ICU project moving forward at Alliston hospital following COVID-19 delay

Ontario Construction News staff writer

Stevenson Memorial Hospital (SMH) is resuming the construction of an ICU. Work will begin July 13 for the Level 2 ICU, a 16-week project scheduled to be complete in November.

The Central Local Health Integration Network (LHIN) provided $1 million in funding for the project in the spring of 2019. While planning took place over the course of 2019, the project was delayed due to some infrastructure challenges and the COVID-19 pandemic.

The Level 2 ICU Committee is now confident to move forward to ensure the project is completed by the end of the year.

“We have an opportunity to build critical care space to meet the ever-growing complexity of patient needs at our hospital,” said Jody Levac, President and CEO at Stevenson. 

“Our dated infrastructure requires a redevelopment, and as we wait for an approval from the Ministry of Health, we are doing everything we can to update our space and ensure the community can have critical care, closer to home.” he adds.

The hospital is forging ahead during the COVID-19 pandemic, a decision that Levac says was carefully made but one that was very important. 

To ensure that funding is still available, as well as contractors who have been waiting to proceed, it was determined that the time is now to move forward.

“With the onset of COVID-19, we have certainly been seeing patients with critical and advanced care needs, so I’m excited that we are moving forward with the Level 2 ICU project,” said Carrie Jeffreys, VP Clinical Services & Chief Nursing Executive.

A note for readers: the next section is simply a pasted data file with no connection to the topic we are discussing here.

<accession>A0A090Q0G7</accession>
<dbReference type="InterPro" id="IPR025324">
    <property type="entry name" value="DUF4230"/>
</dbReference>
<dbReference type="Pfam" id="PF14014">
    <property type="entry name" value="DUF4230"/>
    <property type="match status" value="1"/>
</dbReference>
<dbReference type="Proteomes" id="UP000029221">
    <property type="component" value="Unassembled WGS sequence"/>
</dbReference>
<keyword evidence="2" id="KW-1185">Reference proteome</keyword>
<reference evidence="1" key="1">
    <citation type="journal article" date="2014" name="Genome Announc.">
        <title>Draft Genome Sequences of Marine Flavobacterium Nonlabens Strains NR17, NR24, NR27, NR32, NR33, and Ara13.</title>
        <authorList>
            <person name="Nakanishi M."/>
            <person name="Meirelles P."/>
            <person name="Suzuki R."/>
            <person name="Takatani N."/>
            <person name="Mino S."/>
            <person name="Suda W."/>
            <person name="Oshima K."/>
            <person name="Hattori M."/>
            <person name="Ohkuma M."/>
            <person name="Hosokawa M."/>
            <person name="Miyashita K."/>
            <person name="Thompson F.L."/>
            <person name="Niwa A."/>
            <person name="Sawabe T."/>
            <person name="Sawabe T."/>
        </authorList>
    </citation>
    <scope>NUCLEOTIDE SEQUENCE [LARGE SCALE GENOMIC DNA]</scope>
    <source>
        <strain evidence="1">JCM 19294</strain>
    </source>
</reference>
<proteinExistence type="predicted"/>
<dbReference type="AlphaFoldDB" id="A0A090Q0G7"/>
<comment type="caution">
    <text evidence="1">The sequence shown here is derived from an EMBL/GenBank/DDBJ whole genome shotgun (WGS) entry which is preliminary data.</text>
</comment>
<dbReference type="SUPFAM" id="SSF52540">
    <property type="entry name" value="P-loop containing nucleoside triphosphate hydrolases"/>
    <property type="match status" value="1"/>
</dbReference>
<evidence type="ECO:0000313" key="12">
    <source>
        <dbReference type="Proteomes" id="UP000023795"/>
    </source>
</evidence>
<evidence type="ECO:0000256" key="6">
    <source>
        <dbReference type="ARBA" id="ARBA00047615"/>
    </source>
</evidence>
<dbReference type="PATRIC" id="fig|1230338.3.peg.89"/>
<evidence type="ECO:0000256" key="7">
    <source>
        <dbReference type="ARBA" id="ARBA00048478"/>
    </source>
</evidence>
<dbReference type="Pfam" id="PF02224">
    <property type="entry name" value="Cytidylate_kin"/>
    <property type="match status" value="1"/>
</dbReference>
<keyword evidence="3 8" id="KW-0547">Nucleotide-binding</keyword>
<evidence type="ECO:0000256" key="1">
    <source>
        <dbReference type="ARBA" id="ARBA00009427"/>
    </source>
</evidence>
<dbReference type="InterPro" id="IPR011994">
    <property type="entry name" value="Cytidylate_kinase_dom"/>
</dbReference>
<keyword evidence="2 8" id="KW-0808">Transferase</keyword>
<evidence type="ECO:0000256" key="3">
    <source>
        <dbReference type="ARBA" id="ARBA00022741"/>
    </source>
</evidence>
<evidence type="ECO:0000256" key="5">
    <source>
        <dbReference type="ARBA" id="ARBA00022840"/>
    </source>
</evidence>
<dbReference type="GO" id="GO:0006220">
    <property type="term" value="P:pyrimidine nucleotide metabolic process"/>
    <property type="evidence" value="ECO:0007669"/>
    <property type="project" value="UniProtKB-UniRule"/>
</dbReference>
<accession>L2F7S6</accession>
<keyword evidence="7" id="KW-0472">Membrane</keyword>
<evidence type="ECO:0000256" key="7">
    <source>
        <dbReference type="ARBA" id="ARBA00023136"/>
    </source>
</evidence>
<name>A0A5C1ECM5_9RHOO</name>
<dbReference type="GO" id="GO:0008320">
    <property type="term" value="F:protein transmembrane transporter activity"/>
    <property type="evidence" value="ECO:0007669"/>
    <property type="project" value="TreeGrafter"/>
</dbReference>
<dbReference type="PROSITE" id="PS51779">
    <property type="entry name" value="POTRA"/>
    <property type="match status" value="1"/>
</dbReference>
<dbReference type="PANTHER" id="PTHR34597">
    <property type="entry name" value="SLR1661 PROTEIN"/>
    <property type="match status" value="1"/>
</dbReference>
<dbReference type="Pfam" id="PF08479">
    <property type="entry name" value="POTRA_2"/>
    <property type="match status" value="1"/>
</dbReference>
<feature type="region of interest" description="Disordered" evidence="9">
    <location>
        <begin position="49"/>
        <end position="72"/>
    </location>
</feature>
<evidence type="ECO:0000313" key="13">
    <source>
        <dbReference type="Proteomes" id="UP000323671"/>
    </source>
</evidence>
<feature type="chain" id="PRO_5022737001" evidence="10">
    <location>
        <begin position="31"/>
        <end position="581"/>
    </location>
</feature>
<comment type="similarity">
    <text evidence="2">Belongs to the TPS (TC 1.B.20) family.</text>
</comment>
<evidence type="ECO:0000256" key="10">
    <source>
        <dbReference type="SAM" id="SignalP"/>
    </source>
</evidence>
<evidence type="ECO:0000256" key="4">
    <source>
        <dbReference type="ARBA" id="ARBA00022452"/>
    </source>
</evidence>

“We have added Respiratory Therapists to our staffing complement as well, who have been instrumental during the pandemic and will continue to fill a critical role at SMH once our Level 2 ICU is complete,” she adds. 

A renovation of the Emergency Department  trauma room is also underway, include new flooring, paint, upgraded equipment and surgical lighting. A sliding glass door will also be installed, expanding the entrance and providing more privacy with internal blinds. The trauma room has not received a renovation since it was built in 1964.

The hospital’s facilities manager is currently working with Tamarco, the project’s contractor to schedule the rest of the work and complete the renovation, including new entrance/doorway, lighting and state of the art ‘boom’.

The $75,000 renovation is possible thanks to community donors who have fully funded the project. The project will take two weeks to complete with minimal impact to patients.

“We are working to modernize our aging infrastructure as we await our approval for redevelopment,” Levac said. 

“Our patients, staff and community members deserve to have a hospital that is updated to reflect modern standards. I thank our community donors for making these significant transformations possible.”


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